A reminisce back thru my flight records show a tale of flight experiences in what are now regarded as classic aircraft. My first airplane ride was in a private Weatherhead Corporation Lockheed Lodestar, which was the sexiest twin piston engined airplane of its time in 1946. Next was flying from Burbank to famed Catalina Island for a water landing in a twin engined Grumman Goose in 1948, then going big time in 1952 in a United Mainliner four engine Douglas DC-6B, a pressurized real airliner. Some airliners at the time were all first class, no suggestion of anything second class!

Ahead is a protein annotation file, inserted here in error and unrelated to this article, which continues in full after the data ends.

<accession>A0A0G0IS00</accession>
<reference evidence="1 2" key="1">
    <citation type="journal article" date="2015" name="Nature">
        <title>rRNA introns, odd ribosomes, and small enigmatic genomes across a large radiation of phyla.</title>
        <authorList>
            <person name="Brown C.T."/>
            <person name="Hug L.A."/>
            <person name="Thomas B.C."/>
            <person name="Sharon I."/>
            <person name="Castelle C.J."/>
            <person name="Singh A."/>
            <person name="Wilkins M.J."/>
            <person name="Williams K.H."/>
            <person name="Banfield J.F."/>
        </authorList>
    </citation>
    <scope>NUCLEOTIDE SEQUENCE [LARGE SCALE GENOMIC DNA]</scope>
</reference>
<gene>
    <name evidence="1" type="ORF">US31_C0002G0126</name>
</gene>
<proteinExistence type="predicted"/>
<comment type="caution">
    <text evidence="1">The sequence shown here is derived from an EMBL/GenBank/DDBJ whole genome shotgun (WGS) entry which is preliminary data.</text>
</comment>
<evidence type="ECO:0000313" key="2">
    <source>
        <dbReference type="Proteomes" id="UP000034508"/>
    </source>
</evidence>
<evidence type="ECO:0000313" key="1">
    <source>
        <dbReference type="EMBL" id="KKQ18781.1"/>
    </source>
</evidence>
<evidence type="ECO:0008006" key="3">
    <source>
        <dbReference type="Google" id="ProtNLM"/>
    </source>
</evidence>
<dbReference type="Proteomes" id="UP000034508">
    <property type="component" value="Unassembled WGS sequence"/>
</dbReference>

Also in 1952, the idea of second class passenger airlines did actually began with North American Aircoach, which started using old military Douglas DC-4s, unpressurized four engined planes with fabric covered interior walls which gave you the feeling of flying in an army tent. Being a low paid car stylist at the time, all I could afford was the cheapest R/T to visit my Los Angeles home on vacation from my job in Detroit. It took several stops for gas along the way. The rattling old crate could never fly higher than 8,000 feet due to being unpressurized. The return trip was a horror under rough thunderstorms with many passengers air sick and being fed oxygen! But that was the genesis of todays high volume economy class.

Lockheed Constellation, the Douglas DC-7
Lockheed Constellation, the Douglas DC-7